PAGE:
The Clatskanie Festival, which ran from August 2 through 4, just completed its fourth year.

The festival, hosted by the American Legion Auxiliary Louis Larsen Unit #68 and Piercing Arrow Private School, had the theme “Let the Light Shine.”

Festival events included a 5K Glow in the Dark Run, a nighttime movie, a community breakfast, a petting zoo, rock painting, a softball tournament, a cookie contest, free swimming, a cake walk, live music, an evening light parade, a glow-in-the-dark rock hunt, a lawn mower race, a Sunday community worship church service and a Make A Wish! Candle Ceremony.

Most events were held at Clatskanie City Park, although a few were held at various locations throughout the city, such as Nehalem Street for the parade, or Poysky Field for the lawn mower races.

Lori Sherman, President of the Clatskanie Festival, as well as Principal of Piercing Arrow Private School, said it costs about $7,000 to run the festival each year, made possible through sponsorships from local businesses. Sherman also said a lot of the parts of the festival, such as the food, are donated in-kind by local businesses.

At the snack shack, which was available to the public on Friday, Saturday and Sunday, festival-goers could take advantage of all sorts of free food, such as hot dogs, nachos, ice cream and popcorn. The shack also gave out free water. Sherman said on Friday alone, the shack fed over 200 people and stayed open until 11 p.m.

At this year’s festival, there was some controversy surrounding whether or not the Festival was secretly religious. Some Clatskanie residents were commenting on Facebook about different religious aspects of the festival, such as the worship services offered on Sunday, and the fact that the event was hosted in part by Piercing Arrow Private School, a Christian private school in Clatskanie.

Sherman said these accusations are unfounded.

“The people making those comments never came to the festival,” Sherman said.  “90 percent of these events are not religious. Some of those comments are just comments. There wasn’t even religious music up there.”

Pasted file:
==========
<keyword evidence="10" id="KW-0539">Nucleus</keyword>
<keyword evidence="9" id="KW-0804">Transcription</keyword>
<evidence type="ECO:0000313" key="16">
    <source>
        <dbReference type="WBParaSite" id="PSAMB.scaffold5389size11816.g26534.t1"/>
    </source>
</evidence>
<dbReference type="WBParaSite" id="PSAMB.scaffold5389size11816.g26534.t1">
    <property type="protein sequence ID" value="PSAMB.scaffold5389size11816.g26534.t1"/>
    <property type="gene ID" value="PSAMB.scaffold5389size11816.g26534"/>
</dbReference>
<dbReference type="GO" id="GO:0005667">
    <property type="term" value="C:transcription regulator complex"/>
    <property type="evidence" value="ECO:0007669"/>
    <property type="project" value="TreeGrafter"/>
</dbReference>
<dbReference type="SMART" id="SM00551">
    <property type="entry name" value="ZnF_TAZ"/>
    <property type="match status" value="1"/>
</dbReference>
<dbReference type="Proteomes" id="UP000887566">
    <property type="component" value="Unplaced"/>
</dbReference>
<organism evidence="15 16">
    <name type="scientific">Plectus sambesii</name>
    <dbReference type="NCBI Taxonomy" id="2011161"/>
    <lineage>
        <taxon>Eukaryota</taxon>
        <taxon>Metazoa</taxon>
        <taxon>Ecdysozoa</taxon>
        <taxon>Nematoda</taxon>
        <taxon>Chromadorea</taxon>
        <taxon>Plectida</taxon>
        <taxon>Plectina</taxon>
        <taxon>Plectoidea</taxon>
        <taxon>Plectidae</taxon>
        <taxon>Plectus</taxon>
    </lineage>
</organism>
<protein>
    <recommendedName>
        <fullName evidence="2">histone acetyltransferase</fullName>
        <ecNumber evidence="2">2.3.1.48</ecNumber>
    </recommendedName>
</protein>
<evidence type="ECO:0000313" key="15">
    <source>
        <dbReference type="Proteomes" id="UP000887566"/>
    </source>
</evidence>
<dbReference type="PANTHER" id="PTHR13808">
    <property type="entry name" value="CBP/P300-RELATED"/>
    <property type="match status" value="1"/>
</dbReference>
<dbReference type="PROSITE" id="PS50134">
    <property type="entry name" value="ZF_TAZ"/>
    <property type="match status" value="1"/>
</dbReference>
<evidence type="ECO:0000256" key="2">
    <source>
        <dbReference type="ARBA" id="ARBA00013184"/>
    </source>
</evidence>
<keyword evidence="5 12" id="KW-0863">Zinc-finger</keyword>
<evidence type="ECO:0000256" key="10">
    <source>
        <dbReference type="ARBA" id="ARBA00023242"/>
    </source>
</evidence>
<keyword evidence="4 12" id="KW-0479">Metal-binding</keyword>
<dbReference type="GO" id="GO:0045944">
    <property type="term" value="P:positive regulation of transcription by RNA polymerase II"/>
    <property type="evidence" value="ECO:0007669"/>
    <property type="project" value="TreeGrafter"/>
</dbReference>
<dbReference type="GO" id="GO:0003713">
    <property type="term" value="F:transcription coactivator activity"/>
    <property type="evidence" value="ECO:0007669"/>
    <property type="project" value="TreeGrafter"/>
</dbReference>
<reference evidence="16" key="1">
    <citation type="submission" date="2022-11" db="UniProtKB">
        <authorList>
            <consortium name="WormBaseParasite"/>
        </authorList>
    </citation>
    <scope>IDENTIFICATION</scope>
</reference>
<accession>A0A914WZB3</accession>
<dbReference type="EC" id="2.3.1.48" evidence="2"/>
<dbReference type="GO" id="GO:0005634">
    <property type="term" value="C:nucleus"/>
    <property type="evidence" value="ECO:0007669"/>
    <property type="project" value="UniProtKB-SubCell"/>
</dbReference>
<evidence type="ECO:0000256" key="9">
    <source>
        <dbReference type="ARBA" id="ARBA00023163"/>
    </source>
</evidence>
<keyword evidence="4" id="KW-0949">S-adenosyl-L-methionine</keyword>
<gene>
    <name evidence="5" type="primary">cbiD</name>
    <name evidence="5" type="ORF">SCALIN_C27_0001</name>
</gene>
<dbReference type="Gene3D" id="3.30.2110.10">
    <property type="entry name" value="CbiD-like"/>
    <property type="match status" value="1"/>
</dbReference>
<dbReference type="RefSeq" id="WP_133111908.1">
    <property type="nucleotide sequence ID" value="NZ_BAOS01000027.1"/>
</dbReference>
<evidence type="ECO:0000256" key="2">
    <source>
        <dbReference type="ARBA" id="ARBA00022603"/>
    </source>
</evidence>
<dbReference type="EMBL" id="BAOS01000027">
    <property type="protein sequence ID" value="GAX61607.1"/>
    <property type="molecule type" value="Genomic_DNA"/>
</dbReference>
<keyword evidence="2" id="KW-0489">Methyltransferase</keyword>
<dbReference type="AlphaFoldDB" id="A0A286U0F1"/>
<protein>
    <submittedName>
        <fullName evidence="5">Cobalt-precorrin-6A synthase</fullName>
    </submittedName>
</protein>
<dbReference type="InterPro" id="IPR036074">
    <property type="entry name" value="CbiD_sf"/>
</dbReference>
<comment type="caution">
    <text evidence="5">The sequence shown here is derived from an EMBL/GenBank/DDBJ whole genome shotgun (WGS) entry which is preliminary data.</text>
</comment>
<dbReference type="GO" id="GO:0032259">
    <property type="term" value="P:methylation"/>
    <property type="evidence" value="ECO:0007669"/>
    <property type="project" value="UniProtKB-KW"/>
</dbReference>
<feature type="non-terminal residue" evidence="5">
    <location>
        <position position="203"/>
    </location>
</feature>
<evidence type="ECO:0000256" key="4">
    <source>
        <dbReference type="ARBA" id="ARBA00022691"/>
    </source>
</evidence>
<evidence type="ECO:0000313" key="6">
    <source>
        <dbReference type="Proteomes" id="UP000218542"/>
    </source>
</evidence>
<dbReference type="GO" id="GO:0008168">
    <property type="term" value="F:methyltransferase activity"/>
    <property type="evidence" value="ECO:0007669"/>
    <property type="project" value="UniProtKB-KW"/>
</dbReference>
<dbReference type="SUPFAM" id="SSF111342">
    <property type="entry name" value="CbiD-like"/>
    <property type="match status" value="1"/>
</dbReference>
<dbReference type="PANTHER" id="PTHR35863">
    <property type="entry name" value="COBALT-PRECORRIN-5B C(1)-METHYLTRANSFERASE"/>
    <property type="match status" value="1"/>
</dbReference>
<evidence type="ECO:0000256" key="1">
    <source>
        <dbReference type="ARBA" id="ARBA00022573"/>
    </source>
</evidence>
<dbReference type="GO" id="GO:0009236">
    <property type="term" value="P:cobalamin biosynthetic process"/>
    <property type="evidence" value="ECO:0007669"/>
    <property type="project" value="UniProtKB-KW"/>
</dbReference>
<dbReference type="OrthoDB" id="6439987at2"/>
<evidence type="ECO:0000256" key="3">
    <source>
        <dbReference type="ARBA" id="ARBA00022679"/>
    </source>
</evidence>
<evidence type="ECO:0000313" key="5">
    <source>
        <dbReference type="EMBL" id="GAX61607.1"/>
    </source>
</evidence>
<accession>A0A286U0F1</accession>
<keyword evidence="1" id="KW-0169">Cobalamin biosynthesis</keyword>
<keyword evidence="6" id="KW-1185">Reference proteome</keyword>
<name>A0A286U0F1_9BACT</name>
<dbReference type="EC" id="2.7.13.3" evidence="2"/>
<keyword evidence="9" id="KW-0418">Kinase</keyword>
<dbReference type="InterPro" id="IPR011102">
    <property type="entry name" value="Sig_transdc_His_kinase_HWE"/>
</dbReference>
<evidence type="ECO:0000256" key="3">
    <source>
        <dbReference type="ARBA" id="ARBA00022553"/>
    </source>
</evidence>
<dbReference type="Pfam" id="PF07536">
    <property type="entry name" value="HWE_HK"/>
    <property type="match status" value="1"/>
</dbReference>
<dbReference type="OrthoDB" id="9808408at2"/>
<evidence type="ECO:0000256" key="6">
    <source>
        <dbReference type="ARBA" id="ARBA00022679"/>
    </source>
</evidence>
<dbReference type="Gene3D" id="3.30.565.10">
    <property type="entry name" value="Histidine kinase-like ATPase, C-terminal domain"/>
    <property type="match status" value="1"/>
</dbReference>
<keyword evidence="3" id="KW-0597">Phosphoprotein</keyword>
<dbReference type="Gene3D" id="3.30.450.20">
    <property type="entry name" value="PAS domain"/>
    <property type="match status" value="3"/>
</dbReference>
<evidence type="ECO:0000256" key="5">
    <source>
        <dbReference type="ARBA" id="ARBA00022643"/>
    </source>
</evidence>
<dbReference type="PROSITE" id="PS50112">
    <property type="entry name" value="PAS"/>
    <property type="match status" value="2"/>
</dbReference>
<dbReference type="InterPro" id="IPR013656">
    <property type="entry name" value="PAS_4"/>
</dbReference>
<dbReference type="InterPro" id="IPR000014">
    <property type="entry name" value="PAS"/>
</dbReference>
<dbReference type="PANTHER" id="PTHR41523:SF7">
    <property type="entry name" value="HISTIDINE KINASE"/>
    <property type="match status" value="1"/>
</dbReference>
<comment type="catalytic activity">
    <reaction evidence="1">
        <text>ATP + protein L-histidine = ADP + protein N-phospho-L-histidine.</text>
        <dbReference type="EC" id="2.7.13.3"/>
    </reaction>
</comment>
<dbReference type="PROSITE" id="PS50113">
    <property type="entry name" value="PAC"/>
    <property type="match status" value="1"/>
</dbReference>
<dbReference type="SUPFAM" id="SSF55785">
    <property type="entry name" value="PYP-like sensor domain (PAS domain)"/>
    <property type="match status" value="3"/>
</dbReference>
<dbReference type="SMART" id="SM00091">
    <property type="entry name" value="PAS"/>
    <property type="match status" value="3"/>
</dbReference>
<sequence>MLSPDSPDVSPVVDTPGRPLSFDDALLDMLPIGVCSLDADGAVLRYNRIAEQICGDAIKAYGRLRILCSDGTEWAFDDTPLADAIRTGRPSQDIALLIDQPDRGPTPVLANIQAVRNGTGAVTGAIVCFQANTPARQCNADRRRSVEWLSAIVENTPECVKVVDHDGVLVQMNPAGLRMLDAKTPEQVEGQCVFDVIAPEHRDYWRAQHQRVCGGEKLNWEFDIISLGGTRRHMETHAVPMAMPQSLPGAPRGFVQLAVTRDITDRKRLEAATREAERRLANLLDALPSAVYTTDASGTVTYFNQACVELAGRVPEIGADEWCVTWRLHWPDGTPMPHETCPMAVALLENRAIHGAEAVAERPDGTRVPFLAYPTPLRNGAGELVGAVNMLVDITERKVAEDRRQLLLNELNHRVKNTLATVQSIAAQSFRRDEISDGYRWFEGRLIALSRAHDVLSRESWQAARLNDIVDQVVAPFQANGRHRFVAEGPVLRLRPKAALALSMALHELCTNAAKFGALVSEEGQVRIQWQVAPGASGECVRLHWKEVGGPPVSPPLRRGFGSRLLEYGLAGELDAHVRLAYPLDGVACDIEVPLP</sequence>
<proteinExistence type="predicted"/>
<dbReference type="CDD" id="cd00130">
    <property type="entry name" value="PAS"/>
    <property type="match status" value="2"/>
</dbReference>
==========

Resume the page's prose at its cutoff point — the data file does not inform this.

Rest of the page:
Sherman also said similar neighboring community events, such as Rainier Days, have an entire Sunday reserved for religious services, something that the Clatskanie Festival did not do.

Sherman said the accusations may have come because one event, a memorial service for community members who have passed away in the last year, was new to the festival this year. According to Sherman, that event was sponsored by two non-religious entities in the community, the owners of the Clatskanie Mini Mart, and Clatskanie Floral, LLC.

“Every year forever for 34 years they had a memorial service once a year. That was brought to our attention, so we thought maybe that was something we needed to bring back to our community,” Sherman said.

The reason behind the theme of the festival, “Let the Light Shine,” was because of the fact that so many towns, in Sherman’s opinion, are hurting because of traumas like gun violence, or losing their homes due to environmental damage, like the intense flooding in the Midwest region of the United States.

“There’s a lot of towns hurting now, and it’s like where would we be? We are so fragmented, I don’t know where we would be. It’s nice to know we have that support system if we need it,” Sherman said.

The purpose of the festival, Sherman said, was to bring the community together and to have fun.

While the community seems to enjoy a lot of the events, Sherman said one of the highlights is the night parade, where floats are decorated with colorful lights, and the parade meanders from Clatskanie Elementary School all the way down Nehlam Street to Clatskanie City Park.

Like in previous years, Clatskanie Mayor Bob Bracjich served as the grand marshal in the parade, Sherman said.

But Sherman said she thinks the community enjoys the festival as a whole.

“People used to go outside, sit on the porch, talk to their neighbor, and we hardly do that anymore,” Sherman said, adding, “this is just to get back down to the basics, come together for free and enjoy each other’s company.”

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